Dryden’s final 2023 budget will include a 2.65 per cent property tax levy for the community, over $1 million going towards debt servicing and nearly $1 million going to the city’s reserves – after Council passed its 2023 Operating and Capital documents today at City Hall.
Treasurer Steven Lansdell-Roll presented his final 2023 budget report late in the Special Open meeting of Council today, which began at 9 a.m. at City Hall.
He explains after Council shared some concerns surrounding a proposed $70,000 development on an empty King Street lot in January, the item has been removed from the budget and the $70,000 in federal Gas Tax funds will be used on a future project for the community.
Councillor Bryan Tardiff says while the project would help fill an empty space downtown and help to beautify the city, the lot is owned privately and could bring liability issues forward.
Lansdell-Roll also says the city was not successful in a transportation funding grant so a project on Sandy Beach Road has had to be delayed. In its place, the city now plans to complete a storm sewer lining project using $400,000 of funds.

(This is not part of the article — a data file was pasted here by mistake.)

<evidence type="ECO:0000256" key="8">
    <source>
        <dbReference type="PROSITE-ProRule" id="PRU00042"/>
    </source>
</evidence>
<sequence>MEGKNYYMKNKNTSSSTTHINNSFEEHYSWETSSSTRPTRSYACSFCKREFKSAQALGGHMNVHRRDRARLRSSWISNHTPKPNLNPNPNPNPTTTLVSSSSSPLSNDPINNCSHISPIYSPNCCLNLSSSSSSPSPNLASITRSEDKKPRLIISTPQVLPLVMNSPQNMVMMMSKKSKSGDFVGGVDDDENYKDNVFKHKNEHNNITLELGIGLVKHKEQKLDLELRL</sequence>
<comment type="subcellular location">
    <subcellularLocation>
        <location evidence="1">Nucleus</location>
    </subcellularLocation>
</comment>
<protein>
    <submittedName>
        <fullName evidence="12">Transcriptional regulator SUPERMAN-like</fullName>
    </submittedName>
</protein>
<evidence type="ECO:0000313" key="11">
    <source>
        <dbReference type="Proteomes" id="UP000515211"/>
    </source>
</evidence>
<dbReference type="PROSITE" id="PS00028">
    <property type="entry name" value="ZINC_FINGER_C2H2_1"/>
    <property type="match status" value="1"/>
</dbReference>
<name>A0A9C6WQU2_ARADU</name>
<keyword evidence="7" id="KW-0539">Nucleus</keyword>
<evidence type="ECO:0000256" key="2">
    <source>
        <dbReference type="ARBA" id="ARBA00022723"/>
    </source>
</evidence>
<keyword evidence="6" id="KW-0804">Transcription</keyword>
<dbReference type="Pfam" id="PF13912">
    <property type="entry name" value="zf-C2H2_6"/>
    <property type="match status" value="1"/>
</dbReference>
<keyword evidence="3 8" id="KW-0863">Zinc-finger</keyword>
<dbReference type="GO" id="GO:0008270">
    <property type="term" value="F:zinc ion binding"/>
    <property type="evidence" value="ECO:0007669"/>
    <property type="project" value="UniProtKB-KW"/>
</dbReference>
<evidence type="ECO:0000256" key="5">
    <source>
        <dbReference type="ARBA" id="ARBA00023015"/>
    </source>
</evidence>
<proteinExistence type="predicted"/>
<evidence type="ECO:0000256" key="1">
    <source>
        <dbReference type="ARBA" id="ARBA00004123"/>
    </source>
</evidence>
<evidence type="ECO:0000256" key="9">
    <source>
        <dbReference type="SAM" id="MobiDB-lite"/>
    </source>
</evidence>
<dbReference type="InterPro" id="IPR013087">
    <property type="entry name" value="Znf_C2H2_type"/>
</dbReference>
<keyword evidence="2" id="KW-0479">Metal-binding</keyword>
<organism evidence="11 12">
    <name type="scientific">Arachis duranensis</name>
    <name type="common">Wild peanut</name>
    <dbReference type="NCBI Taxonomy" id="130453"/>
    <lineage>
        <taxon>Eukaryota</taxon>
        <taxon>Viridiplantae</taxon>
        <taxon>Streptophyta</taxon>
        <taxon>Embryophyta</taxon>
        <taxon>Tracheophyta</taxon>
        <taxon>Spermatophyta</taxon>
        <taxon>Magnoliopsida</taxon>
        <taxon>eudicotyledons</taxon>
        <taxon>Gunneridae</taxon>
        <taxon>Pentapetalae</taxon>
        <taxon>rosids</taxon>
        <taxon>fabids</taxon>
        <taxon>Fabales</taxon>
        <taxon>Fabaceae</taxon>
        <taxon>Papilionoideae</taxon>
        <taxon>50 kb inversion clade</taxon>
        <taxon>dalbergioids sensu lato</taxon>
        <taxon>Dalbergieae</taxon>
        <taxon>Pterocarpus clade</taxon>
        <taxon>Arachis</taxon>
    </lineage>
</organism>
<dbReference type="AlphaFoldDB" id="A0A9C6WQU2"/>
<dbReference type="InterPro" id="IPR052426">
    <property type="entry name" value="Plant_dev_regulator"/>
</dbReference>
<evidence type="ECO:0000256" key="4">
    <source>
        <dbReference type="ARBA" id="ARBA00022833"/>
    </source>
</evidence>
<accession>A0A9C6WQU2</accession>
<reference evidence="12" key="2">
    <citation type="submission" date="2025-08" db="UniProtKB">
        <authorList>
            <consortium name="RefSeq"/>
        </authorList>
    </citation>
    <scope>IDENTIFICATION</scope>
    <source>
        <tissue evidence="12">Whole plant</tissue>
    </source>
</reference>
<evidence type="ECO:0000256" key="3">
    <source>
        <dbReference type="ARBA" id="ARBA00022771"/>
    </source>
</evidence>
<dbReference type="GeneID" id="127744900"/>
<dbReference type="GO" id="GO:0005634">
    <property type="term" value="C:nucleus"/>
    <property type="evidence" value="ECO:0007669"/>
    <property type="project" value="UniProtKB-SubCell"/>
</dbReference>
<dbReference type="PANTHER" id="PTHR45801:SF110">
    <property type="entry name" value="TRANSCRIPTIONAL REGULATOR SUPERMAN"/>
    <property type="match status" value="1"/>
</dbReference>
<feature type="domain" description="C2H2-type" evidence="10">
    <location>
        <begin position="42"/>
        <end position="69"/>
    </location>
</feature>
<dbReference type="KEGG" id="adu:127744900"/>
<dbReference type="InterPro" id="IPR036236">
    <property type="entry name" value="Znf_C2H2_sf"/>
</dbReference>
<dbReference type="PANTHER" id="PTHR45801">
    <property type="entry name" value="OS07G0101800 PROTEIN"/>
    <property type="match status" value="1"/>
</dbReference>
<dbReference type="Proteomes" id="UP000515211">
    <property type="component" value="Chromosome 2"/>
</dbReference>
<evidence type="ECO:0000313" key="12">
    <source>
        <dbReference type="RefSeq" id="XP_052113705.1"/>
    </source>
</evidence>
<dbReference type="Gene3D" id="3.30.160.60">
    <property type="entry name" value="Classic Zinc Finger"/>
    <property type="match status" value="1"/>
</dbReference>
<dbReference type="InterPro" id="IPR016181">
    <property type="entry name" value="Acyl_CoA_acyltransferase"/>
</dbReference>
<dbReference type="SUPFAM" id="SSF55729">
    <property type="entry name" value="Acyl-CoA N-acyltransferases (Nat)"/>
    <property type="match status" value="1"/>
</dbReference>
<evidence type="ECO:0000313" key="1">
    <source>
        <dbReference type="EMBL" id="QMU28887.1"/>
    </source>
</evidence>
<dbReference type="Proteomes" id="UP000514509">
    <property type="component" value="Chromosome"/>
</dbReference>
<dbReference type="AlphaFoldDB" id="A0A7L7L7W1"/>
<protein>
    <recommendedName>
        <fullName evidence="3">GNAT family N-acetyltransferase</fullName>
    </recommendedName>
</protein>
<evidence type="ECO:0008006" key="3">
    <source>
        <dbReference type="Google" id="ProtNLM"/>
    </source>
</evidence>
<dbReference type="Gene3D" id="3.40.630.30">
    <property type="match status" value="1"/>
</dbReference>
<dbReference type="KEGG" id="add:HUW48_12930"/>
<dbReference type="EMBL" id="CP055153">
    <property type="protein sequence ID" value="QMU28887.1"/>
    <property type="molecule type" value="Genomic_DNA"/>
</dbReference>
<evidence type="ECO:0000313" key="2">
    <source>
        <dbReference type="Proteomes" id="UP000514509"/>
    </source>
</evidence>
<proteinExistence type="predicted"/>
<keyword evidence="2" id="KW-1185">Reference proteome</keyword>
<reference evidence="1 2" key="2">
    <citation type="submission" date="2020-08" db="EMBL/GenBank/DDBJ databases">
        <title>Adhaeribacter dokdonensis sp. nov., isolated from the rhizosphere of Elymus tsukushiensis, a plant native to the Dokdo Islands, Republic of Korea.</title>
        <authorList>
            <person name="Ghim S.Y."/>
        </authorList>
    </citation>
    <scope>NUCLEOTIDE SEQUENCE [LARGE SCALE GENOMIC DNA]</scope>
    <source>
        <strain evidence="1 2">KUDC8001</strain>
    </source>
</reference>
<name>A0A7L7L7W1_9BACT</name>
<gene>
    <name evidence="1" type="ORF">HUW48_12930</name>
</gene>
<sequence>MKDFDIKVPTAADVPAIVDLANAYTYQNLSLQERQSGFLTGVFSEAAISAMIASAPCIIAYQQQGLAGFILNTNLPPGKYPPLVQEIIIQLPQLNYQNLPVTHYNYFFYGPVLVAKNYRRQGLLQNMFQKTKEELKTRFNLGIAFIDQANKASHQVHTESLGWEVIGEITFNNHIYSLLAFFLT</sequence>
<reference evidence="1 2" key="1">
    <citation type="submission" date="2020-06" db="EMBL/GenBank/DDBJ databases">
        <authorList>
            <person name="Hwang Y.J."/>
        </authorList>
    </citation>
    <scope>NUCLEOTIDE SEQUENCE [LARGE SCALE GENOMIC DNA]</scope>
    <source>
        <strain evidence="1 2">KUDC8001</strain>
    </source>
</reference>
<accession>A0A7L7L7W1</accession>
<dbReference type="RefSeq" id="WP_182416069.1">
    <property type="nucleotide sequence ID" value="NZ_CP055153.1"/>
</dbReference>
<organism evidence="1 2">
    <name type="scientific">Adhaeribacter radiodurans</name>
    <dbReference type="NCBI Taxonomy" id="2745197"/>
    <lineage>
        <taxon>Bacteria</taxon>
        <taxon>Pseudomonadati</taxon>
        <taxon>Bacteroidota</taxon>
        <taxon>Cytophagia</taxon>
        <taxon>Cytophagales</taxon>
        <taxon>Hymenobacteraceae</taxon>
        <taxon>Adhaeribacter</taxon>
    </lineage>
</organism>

Council also previously voted to accept $3.2 million of funding from the Nuclear Waste Management Organization which was deemed too valuable to pass up. Council stressed their acceptance of the funds doesn’t indicate support for their nuclear waste project in Ignace and approved the motion 5-1.
This was the budget’s third set of revisions after the process began in November 2022.
Previously, the city’s Finance Committee agreed to remove two crossing guard positions by September as two automated systems are being installed and $50,000 in federal Gas Tax funds will be used for the Connecting Links Highway 17 project.
Elsewhere, the budget also includes a $250,000 increase in labour costs, a 15 per cent increase in municipal insurance rates and about $1 million of Capital work funded by taxes.
Overall, Dryden’s 2.65 per cent property tax increase is expected to cover a $390,000 shortfall and $950,000 will be transferred to city reserves. That includes an estimated $238,000 from MAT taxes to Dryden’s Waterfront Development Reserve and over $500,000 to the Waterworks Reserve Fund.
Dryden experienced a 4.15 per cent increase through the 2022 budget process, as well as a 10 per cent water and sewer rate hike.
Dryden’s 2023 budget also includes $1.05 million in debt servicing costs with over $15 million of expected capital work, after the city lobbied over $11 million of funding from provincial and federal programs.